Notes and references:

The statue of Hugh Dowding, by Faith Winter, was erected in 1988. The photograph is by René and Peter van der Krogt (http://statues.vanderkrogt.net).

All the quotations above are taken from Hansard debates in which Dowding spoke: these took place on the subject of vivisection in October 1952 and July 1957, and on the other subjects in March and May 1948, Feb 49, Nov 50, Oct 53, June 54, Jan 56, Dec 57, May 58, Dec 62, and Feb 65. They can be read online at http://www.parliament.uk/business/publications/hansard/lords/ .

Dowding’s work on behalf of laboratory animals is remembered in the Lord Dowding Fund for Humane Research (established in 1974 by the National Anti-Vivisection Society), as well as on World Day for Animals in Laboratories.

This year’s WDAIL in the U.K. will be marked, among other ways, by a rally in Nottingham on Saturday 28th (meeting in Market Square at 12 noon): for more information, see https://www.facebook.com/events/817860415062877/

This account of Hugh Dowding is a revised version of one posted in the VERO blog on 26 June, 2016.

A Record-breaking Year’s Work in the Lab

The numerical details of Oxford University’s animal research in 2017 have now been made public. Here is a selection, showing the numbers for each species (with 2016 for comparison), and then the severity of the ‘procedures’ involved. A few comments follow the two tables.

 Total number of experimental procedures, by species:

 Species  Number in 2017  Number in 2016
 Mice      229,640      200,157
 Fishes          3,852        14,737
 Rats          2,599         2,174
 Junglefowl               21            291
 Frogs            155           226
 Guinea Pigs              80             81
 Badgers              39             60
 Pigs               5              0
 Ferrets             29            29
 Non-Human Primates               7              8
 Rabbits               2              2
 Total:    236,429   217,765

 

Severity of procedures by species (where moderate or above was recorded):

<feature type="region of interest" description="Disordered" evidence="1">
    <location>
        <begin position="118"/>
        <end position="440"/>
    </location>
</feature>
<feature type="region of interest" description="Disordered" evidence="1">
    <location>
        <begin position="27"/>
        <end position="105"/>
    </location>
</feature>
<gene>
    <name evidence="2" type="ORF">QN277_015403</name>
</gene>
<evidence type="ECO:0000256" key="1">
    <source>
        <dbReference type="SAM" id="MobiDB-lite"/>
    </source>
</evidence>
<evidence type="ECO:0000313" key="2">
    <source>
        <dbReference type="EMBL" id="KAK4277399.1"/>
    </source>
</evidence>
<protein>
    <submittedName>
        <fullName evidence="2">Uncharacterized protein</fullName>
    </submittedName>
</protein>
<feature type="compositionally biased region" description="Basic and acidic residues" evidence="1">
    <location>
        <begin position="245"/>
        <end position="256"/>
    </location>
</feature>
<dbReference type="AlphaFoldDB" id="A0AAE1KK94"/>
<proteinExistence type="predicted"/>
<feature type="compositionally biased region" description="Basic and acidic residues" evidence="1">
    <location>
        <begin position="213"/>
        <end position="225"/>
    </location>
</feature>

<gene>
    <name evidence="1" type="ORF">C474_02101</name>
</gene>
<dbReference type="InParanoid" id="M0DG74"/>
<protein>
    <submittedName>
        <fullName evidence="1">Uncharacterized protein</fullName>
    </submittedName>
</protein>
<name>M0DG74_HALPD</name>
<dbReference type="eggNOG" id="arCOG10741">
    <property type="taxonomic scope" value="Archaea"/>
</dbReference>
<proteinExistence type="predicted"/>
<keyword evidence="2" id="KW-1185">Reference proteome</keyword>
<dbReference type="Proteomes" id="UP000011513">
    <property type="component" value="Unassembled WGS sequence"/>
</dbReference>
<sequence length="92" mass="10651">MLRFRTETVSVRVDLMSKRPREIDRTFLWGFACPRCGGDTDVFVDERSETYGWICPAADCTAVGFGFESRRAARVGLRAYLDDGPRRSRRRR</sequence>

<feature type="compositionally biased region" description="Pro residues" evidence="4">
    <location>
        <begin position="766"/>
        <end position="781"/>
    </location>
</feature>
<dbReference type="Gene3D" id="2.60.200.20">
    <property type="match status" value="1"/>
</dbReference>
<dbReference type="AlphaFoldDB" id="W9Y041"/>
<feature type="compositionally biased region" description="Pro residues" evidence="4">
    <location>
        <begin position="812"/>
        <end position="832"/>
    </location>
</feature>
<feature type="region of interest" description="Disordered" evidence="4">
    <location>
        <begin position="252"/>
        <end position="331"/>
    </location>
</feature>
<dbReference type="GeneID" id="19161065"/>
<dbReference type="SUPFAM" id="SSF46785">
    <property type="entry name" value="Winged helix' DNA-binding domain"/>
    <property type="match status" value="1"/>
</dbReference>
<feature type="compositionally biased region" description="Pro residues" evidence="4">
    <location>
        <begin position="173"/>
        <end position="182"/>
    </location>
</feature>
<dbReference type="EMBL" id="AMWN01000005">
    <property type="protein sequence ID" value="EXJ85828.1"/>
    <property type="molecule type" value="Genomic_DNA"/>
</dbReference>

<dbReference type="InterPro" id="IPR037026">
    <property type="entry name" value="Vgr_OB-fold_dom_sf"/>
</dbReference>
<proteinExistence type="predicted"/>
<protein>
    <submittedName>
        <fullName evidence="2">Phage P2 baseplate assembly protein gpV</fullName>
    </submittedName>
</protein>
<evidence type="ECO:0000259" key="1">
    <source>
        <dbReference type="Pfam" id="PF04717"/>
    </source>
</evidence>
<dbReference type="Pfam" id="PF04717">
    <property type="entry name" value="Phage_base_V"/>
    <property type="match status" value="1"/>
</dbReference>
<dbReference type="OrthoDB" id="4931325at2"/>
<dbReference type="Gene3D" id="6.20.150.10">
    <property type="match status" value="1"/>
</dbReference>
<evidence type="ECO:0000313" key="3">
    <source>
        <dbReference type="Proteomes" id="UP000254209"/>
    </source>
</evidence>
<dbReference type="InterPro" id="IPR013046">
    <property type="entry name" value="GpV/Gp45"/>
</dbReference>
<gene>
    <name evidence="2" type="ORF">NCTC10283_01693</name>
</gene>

Species  Severe  Moderate  Mild  Sub-threshold  Non-recovery
 Mice  2,085  38,177  65,063       121,487       2,828
 Fishes     100       950    2,246           9,890            19
 Rats      17       787       403              772          620
 Ferrets      0        19         0                 0           10
Non-Human Primates      0          7         0                 0            2

 The total number: 236,429 represents a rise of 8.5% over the previous year. It’s the largest number of research procedures recorded at the University since the new laboratory was opened in 2007, a year for which the number was 155,901. Almost certainly it’s the largest ever recorded at Oxford under the vivisection law of 1986, but numbers before 2007 aren’t obtainable.

Meaning of ‘procedure’: Remember that this word, in the singular, really means ‘at least one procedure’: for a review of its ambiguity, making a sort of nonsense all these careful numerations, see an earlier post in this blog, at https://voiceforethicalresearchatoxford.wordpress.com/2016/08/01/home-office-statistics-numbers-words-and-euphemisms/ .  More reliably the numbers should simply be understood as a count of the animals experimented on and (in all but a handful of cases) killed during the year.

Openness: Although the numbers are quite candidly published on the University’s web-site (as required by the Concordat on Openness on Animal Research, to which the University is a signatory), they are not exactly out in the open. They appear suddenly far down in the middle of the University’s standard account, ‘Research using animals: an overview’, itself a sub-division of the introductory page, ‘Animal Research’. By that point, the diligent reader will have been softened up with no less than three appearances of some variant of the statement “There is overwhelming scientific consensus worldwide that some research using animals is still essential for medical progress.” The idea, I suppose, is that he or she will be well prepared to regard the numbers, when they come, as the essential minimum.